even worse than the first. 'But the rest laid hands on his servants, entreated
them shamefully, and killed them.' By this we are to understand, that, when the
servants came with the second and more pressing message, the one class showed
their contempt for the king, the wedding of his son, and the feast, and their
preference for and preoccupation with their own possessions or acquisitions -
their property or their trading, their enjoyments or their aims and desires.
And, when these had gone, and probably the servants still remained to plead the
message of their Lord, the rest evil entreated, and then killed them -
proceeding beyond mere contempt, want of interest, and preoccupation with their
own affairs, to hatred and murder. The sin was the more aggravated that he was
their king, and the messengers had invited them to a feast, and that one
in which every loyal subject should have rejoiced to take part. Theirs was,
therefore, not only murder, but also rebellion against their sovereign. On this
the King, in his wrath sent forth his armies, which - and here the narrative in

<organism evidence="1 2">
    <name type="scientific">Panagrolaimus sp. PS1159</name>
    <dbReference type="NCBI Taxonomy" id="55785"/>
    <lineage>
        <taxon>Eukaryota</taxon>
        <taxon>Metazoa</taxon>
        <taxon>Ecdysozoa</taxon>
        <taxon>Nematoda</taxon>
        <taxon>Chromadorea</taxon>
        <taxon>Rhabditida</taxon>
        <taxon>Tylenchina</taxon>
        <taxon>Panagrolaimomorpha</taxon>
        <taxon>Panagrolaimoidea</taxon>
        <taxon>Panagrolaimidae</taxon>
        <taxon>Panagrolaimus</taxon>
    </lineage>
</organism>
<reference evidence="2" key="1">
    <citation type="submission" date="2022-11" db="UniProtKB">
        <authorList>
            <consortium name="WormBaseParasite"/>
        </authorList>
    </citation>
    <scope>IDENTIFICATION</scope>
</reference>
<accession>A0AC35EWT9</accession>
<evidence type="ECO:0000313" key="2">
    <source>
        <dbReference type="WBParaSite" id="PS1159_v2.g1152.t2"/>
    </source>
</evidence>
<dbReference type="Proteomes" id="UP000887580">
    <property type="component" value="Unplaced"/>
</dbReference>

point of time anticipates the event - destroyed the murderers, and burnt their
is only made to that part who were murderers. Not that the others escaped
suffering or loss, but, in accordance with the plan of the Parable, this is not
mentioned. When we read of 'their city,' may there not here be also a reference
to a commonwealth or nation?
But the condign punishment of these rebels forms only part of
the Parable. For it still leaves the wedding unprovided with guests, to
sympathise with the joy of the king, and partake of his feast. And so the
'Then' - after the king had given commandment for his armies to go forth, he
said to his servants, 'The wedding indeed is ready, but they that were bidden
were not worthy. Go ye therefore into the partings of the highways (where a
number of roads meet and cross), and, as many as ye shall find, bid to the
marriage.' We remember that the Parable here runs parallel to that other, when
first the outcasts from the city-lanes, and then the wanderers on the world's
highway, were brought in to fill the place of the invited guests.62